"When I reviewed the cases of a couple of our young men during the summer and the implications to them and to our team, I took a couple of things into consideration," Mackovic said. "First of all, I don't believe after talking with them that they were out looking for trouble. In both cases, someone else was involved and they became involved because someone else was involved. We have good, young people on our team. I tried to look at what I feel is the right thing to do. I have not talked to any attorneys, but basically, I am in a position where I have to be both judge and jury, so to speak. I talked with these three guys and I have thought about it a great deal, and I am hopeful that through this we can get a learning experience, and that we can get something positive out of this and something meaningful.
"I am not going to suspend any of the three players for any games. They will be penalized and disciplined on some other issues, and I have volunteered them to help build a home for the 'Habitat for Humanity' on Sept. 11. They will pull a shift on that particular day. One, I think it's an opportunity for them to be in the community and show that we do in fact have good, young people on our team. Secondly, it reinforces our commitment to our community. Third, it reinforces to our team that if we put a side forward that is not as complimentary as we would like, we have to work hard to earn that back within the community."
Mackovic is right on all counts. There will certainly be those who view the disciplinary measures as a slap on the wrist, most notably the other parties involved in said incidents, but they weren't going to be real thrilled with the image of Arizona football anyway. Instead, the decision to involve the players in a community effort. Habitat for Humanity builds homes for the underprivileged-- does a great deal more than sitting out a half, or 60 minutes of a football game.
There's a strong likelihood Martinez, Torrey and Wade won't be particularly fond of the experience. But who knows, they might actually like it. And if that's the case then perhaps more community assistance opportunities will become available, not just for them but for other members of the Wildcat athletic family via word of mouth.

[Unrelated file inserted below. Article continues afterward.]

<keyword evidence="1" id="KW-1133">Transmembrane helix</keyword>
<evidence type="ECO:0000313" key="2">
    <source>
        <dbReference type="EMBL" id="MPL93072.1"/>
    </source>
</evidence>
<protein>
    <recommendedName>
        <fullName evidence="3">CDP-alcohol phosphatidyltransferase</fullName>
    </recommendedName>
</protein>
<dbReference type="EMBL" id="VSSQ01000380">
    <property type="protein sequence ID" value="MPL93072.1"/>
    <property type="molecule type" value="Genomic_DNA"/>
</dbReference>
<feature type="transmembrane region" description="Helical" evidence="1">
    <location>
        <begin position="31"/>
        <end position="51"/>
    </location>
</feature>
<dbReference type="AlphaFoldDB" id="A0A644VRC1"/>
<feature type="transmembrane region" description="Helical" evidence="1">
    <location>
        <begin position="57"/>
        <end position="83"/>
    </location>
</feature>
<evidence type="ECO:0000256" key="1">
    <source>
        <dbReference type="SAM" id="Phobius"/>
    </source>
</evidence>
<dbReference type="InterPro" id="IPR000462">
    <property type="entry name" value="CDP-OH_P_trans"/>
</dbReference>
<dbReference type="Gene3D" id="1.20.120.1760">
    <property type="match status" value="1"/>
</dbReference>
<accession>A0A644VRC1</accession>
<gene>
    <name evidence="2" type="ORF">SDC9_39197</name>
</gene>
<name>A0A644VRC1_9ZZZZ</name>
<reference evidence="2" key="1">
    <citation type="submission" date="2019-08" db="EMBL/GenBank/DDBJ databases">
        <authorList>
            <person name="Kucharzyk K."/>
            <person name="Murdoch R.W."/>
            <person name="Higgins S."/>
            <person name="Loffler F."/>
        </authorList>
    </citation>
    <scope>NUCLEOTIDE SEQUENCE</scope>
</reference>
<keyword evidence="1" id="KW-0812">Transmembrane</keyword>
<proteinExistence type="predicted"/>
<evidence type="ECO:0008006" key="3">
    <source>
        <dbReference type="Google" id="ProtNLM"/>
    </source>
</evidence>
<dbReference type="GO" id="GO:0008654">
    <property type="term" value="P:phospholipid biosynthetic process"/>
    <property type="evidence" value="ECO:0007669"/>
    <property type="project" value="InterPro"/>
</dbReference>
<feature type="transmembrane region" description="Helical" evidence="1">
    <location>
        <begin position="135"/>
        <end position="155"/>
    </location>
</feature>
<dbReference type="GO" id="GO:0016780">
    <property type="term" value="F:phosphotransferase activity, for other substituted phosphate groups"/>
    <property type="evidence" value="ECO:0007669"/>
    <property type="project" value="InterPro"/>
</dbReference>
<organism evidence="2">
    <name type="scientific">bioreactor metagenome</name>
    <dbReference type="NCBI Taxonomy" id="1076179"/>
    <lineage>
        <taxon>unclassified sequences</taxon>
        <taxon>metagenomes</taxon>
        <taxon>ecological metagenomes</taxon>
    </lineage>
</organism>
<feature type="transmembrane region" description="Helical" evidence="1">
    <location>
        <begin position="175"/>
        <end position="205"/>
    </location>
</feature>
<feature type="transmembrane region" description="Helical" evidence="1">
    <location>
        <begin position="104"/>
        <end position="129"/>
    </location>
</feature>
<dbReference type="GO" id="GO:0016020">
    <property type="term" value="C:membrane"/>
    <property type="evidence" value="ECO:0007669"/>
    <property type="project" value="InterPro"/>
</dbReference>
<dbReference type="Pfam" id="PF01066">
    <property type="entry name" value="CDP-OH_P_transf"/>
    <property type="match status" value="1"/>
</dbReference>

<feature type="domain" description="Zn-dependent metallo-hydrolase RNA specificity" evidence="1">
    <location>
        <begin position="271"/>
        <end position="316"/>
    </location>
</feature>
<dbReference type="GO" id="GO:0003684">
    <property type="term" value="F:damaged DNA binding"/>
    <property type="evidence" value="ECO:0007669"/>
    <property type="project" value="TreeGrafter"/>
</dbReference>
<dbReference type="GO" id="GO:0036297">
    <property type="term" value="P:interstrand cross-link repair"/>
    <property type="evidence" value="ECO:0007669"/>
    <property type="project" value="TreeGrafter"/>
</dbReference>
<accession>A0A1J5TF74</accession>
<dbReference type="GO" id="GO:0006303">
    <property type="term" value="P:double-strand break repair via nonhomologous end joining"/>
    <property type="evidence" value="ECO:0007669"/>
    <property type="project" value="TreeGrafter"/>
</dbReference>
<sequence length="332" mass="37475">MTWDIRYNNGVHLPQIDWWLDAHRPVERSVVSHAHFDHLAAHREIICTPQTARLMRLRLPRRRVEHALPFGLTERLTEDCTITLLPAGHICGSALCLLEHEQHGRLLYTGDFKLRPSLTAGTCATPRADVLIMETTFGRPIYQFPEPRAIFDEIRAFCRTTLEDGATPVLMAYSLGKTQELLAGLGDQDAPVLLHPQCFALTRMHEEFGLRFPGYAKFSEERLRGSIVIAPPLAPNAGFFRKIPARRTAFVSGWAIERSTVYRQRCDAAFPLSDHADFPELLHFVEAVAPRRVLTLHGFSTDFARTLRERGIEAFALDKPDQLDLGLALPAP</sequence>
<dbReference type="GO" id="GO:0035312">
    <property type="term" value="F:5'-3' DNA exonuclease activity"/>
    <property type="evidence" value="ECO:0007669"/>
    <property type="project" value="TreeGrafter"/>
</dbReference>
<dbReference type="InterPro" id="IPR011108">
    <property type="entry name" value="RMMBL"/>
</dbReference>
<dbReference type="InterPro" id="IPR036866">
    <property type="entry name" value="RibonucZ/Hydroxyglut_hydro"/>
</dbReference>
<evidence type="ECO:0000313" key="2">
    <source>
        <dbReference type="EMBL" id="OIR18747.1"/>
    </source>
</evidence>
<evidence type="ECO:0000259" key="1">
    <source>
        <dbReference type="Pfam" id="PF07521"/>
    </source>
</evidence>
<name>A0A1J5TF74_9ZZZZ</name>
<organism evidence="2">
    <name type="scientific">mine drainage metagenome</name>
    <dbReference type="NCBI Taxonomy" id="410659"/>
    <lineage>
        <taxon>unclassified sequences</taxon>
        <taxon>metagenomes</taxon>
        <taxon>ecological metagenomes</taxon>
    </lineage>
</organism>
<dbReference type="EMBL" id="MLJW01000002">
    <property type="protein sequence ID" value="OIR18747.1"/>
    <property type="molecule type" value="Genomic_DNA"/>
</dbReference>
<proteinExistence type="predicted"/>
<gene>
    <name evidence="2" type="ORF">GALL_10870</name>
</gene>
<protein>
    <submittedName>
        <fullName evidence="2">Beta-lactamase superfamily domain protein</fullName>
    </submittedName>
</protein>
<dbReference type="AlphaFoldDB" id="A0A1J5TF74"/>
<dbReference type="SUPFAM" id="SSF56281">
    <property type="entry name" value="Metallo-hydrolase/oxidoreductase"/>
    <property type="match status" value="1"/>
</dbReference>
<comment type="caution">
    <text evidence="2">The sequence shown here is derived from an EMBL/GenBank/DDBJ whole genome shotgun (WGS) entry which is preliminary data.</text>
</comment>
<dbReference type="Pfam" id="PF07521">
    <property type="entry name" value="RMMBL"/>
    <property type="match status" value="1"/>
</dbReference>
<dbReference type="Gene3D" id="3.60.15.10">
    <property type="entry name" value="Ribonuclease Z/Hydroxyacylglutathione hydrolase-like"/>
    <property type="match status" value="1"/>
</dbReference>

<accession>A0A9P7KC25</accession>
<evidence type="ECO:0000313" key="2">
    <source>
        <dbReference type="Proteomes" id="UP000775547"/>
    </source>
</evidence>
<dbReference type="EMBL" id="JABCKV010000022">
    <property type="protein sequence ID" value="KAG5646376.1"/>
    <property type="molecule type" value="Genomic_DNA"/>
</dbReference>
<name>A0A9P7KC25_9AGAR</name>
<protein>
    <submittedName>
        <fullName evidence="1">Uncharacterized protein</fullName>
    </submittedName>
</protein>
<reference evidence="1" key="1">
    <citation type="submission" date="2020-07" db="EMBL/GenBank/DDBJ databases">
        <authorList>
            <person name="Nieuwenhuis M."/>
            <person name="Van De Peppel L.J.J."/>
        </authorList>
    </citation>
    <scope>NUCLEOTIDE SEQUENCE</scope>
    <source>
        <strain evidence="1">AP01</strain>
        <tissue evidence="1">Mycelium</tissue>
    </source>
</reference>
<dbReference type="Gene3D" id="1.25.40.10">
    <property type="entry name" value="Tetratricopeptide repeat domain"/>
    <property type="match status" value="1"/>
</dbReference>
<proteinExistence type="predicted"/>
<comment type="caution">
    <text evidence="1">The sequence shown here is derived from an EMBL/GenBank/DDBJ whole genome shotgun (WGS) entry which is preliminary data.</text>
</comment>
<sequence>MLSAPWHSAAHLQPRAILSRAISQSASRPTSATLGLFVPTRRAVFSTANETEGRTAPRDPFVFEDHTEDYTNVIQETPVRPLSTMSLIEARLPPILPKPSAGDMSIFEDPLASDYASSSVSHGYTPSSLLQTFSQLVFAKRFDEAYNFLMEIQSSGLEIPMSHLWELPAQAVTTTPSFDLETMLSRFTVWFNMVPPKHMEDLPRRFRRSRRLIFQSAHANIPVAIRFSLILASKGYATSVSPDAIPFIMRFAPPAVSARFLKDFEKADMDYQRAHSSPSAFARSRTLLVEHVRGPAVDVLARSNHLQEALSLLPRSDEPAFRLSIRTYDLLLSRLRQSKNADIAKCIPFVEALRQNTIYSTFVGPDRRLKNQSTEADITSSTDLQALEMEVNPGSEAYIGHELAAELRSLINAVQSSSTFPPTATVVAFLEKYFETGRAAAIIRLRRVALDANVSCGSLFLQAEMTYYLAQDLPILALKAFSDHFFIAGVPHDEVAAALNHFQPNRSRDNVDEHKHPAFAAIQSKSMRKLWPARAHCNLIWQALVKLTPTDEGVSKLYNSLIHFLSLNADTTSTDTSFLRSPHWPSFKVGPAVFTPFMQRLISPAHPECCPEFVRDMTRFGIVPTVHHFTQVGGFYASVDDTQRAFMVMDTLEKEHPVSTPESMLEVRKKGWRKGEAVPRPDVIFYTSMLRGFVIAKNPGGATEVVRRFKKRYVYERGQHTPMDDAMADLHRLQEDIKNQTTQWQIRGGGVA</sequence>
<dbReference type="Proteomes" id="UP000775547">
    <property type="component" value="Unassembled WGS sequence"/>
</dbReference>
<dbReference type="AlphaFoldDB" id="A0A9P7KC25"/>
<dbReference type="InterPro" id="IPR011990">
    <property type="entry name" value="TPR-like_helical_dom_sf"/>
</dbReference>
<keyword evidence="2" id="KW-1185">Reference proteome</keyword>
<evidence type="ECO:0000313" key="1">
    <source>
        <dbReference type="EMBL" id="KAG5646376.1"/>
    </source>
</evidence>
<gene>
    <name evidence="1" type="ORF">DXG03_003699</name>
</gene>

The UA (and certainly other universities) has done a nice job over the years involving student-athletes in school-related events geared toward sending a positive message to Tucson's youth.
Wildcat athletes spend a fair amount of time in local public schools. But by branching out into other venues, it conceivably opens even more community related possibilities in the future. Granted, maybe this will be a one-time thing. Just three football players doing their time in the heat and humidity. But that's a lot better than most worst-case scenarios.
I know that for many the anniversary of the terrorist attacks will be reflected upon on a consistent basis, so I'll leave your personal reflection to you. As for American sports efforts over the course of the week, however, I think I'll take this opportunity to revert to a classic piece of Italian cinema for motivation. First the good: Pete Sampras is one gutsy SOB. There was a time where I actually woke up for Breakfast at Wimbledon (which is really a riot for anyone who knows me today, and knows that now I don't wake up until the crack of noon) so that I could watch the likes of Jimmy Connors, Bjorn Borg and John McEnroe. When on, Wimbledon and the US Open were parts of my viewing habits. But as time passed, so did my interest in tennis. I'm a believer that from a spectator standpoint, no sport has been more negatively affected by technology than tennis. Bigger, stronger racquets led to greater power on the serve, and thus, far less emphasis on good rallies. For Johnny Schu, serve-volley, serve-volley, serve-service winner, serve-volley got pretty darn dull.